Scientists in Nova Scotia are undergoing the messy and slow work of opening up a blue whale's carcass to discover how it died.
On May 2, the juvenile blue whale washed up on shore in East Berlin, not far from Liverpool, N.S. Scientists have been hard at work since Friday collecting samples and skeletal remains to determine the 20-metre-long mammal's cause of death.
Tonya Wimmer, the director of the Marine Animal Response Society, told CBC News the investigation into the whale's death could hold important answers.
"It's only been because people have looked at animals that have died that we've really even started to identify how often they're threatened by different things — whether it's shipping, whether it's fishing, pollutants, whatever," Wimmer said.
Researchers work away at a blue whale necropsy on a beach near East Berlin, N.S. on Saturday. (Photo: Marine Animal Response Society/Facebook)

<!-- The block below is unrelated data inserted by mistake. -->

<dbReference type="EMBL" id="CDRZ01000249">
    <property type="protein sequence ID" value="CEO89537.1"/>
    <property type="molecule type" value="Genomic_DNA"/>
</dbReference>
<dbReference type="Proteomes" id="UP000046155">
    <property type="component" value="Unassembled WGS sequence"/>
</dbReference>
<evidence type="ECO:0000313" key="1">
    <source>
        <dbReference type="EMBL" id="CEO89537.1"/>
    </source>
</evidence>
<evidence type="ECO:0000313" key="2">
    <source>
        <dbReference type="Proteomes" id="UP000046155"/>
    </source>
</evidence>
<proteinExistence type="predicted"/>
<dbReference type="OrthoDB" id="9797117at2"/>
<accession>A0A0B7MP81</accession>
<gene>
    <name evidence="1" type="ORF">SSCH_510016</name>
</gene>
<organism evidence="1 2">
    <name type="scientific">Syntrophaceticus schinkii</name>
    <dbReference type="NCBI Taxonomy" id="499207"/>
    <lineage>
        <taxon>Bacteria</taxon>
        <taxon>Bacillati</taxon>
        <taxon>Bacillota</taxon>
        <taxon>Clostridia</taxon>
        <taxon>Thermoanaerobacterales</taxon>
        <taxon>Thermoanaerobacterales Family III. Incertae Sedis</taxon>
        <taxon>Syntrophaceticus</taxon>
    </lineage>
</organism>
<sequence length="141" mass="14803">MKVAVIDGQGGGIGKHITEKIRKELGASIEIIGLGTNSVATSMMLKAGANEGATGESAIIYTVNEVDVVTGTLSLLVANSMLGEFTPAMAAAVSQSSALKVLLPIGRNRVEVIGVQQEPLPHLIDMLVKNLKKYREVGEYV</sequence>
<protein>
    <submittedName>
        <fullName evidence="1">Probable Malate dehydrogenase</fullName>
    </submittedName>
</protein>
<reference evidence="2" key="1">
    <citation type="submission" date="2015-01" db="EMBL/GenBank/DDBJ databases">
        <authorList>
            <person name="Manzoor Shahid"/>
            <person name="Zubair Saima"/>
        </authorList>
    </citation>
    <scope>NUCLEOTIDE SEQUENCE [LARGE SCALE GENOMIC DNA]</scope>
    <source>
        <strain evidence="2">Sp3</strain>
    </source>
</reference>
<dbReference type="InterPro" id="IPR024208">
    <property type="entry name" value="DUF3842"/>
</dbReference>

The Queens County Advance reported that researchers and students from a nearby veterinary college were covered in blubber as they methodically worked away at the necropsy, with one student even asking a journalist to put up her hair as her hands were drenched in blood.
“It’s always a pretty gruelling, exhausting task ... but we’re hoping to learn as much as we can,” Andrew Reid, with the Marine Animal Response Society, told the paper.
The Government of Canada estimates there are less than 250 adult blue whales in the northwest Atlantic. Blue whales can live to be 80-years-old, and after they reach sexual maturity they reproduce every two to three years.
Wimmer says the whale was just one of a few calves in the region, and as a female she could have gone on to mother even more members of the endangered species.
“When you lose a female, you’re not just losing her,” Wimmer told The Chronicle Herald. “You’re losing every possible baby she could have had in her lifetime.”
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